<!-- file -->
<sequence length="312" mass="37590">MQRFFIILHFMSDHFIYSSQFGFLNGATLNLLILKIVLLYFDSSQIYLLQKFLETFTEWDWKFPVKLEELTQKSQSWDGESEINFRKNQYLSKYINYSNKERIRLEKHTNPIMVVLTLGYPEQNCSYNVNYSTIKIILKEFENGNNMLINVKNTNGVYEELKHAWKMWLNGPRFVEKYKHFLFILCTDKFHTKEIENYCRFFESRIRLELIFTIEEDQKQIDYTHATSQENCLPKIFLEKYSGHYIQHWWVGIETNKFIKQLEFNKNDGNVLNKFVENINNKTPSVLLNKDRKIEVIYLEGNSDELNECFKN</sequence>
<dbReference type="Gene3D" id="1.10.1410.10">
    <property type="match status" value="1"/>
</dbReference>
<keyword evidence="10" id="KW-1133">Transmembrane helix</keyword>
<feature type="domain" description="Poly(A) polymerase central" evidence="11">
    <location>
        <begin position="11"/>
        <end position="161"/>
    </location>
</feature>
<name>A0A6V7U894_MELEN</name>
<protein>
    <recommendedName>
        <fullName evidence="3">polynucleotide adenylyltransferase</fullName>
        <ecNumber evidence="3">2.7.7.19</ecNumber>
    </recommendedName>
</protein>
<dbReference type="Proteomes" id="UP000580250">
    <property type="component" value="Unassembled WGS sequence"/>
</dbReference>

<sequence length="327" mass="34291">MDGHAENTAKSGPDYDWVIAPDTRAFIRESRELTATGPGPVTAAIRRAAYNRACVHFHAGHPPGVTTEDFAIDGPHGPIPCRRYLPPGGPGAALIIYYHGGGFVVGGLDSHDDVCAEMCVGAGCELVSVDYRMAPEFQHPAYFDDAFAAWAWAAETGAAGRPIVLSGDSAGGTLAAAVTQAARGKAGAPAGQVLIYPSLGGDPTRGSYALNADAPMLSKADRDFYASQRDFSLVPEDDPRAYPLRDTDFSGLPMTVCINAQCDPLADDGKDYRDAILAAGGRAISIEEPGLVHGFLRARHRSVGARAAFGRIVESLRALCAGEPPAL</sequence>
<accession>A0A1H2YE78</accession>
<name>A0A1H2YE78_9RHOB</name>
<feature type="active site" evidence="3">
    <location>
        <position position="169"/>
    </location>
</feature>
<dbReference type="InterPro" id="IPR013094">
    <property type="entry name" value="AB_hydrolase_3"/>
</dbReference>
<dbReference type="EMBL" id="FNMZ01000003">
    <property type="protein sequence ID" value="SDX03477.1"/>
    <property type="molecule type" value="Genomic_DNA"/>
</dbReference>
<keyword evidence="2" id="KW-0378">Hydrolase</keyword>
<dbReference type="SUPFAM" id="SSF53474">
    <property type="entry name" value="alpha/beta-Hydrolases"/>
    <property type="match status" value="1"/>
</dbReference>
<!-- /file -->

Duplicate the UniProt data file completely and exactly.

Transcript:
<sequence length="312" mass="37590">MQRFFIILHFMSDHFIYSSQFGFLNGATLNLLILKIVLLYFDSSQIYLLQKFLETFTEWDWKFPVKLEELTQKSQSWDGESEINFRKNQYLSKYINYSNKERIRLEKHTNPIMVVLTLGYPEQNCSYNVNYSTIKIILKEFENGNNMLINVKNTNGVYEELKHAWKMWLNGPRFVEKYKHFLFILCTDKFHTKEIENYCRFFESRIRLELIFTIEEDQKQIDYTHATSQENCLPKIFLEKYSGHYIQHWWVGIETNKFIKQLEFNKNDGNVLNKFVENINNKTPSVLLNKDRKIEVIYLEGNSDELNECFKN</sequence>
<dbReference type="Gene3D" id="1.10.1410.10">
    <property type="match status" value="1"/>
</dbReference>
<keyword evidence="10" id="KW-1133">Transmembrane helix</keyword>
<feature type="domain" description="Poly(A) polymerase central" evidence="11">
    <location>
        <begin position="11"/>
        <end position="161"/>
    </location>
</feature>
<name>A0A6V7U894_MELEN</name>
<protein>
    <recommendedName>
        <fullName evidence="3">polynucleotide adenylyltransferase</fullName>
        <ecNumber evidence="3">2.7.7.19</ecNumber>
    </recommendedName>
</protein>
<dbReference type="Proteomes" id="UP000580250">
    <property type="component" value="Unassembled WGS sequence"/>
</dbReference>

<sequence length="327" mass="34291">MDGHAENTAKSGPDYDWVIAPDTRAFIRESRELTATGPGPVTAAIRRAAYNRACVHFHAGHPPGVTTEDFAIDGPHGPIPCRRYLPPGGPGAALIIYYHGGGFVVGGLDSHDDVCAEMCVGAGCELVSVDYRMAPEFQHPAYFDDAFAAWAWAAETGAAGRPIVLSGDSAGGTLAAAVTQAARGKAGAPAGQVLIYPSLGGDPTRGSYALNADAPMLSKADRDFYASQRDFSLVPEDDPRAYPLRDTDFSGLPMTVCINAQCDPLADDGKDYRDAILAAGGRAISIEEPGLVHGFLRARHRSVGARAAFGRIVESLRALCAGEPPAL</sequence>
<accession>A0A1H2YE78</accession>
<name>A0A1H2YE78_9RHOB</name>
<feature type="active site" evidence="3">
    <location>
        <position position="169"/>
    </location>
</feature>
<dbReference type="InterPro" id="IPR013094">
    <property type="entry name" value="AB_hydrolase_3"/>
</dbReference>
<dbReference type="EMBL" id="FNMZ01000003">
    <property type="protein sequence ID" value="SDX03477.1"/>
    <property type="molecule type" value="Genomic_DNA"/>
</dbReference>
<keyword evidence="2" id="KW-0378">Hydrolase</keyword>
<dbReference type="SUPFAM" id="SSF53474">
    <property type="entry name" value="alpha/beta-Hydrolases"/>
    <property type="match status" value="1"/>
</dbReference>